[This is the second part of my ongoing series. For Part One, see here. I will turn to the Sectarianism of John in my next section, before offering some concluding remarks in a final post.]
The Nonviolence of Paul
You have heard, no doubt, of my earlier life in Judaism. I was violently persecuting the assembly of God and was ravaging it. I was advancing in Judaism beyond many contemporaries in my nation, being far more of a zealot for my ancestral traditions ~ Gal 1.13-14.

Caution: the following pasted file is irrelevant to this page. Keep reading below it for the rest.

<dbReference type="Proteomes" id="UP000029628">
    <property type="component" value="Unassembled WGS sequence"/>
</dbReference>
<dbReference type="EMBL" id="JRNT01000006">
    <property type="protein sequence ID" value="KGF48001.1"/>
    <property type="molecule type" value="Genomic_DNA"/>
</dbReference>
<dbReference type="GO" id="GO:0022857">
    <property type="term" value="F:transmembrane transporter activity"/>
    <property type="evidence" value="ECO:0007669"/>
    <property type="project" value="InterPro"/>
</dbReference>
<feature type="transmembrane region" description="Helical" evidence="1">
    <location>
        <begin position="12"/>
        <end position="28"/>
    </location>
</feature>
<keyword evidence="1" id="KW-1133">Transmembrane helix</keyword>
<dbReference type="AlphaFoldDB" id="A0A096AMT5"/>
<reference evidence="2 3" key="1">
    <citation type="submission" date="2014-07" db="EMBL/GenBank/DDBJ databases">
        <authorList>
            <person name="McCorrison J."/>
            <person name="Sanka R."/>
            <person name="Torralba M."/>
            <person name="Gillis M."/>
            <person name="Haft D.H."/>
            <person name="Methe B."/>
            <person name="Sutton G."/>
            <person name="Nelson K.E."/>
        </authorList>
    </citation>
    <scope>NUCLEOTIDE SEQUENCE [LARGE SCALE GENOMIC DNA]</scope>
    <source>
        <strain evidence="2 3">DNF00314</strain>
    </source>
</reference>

The turn from Jesus to Paul leads to what some may consider to be an unexpected reversal. Having noted the violence of Jesus, it is interesting to note how Paul develops the Jesus tradition in a more thoroughly nonviolent, or pacifist, manner. Just as our assumptions about “gentle Jesus, meek and mild” have been challenged, so also our assumptions about Paul, the man blamed for legitimizing the sword of the State along with a host of others evils, end up being reworked in light of what the texts actually do and do not say.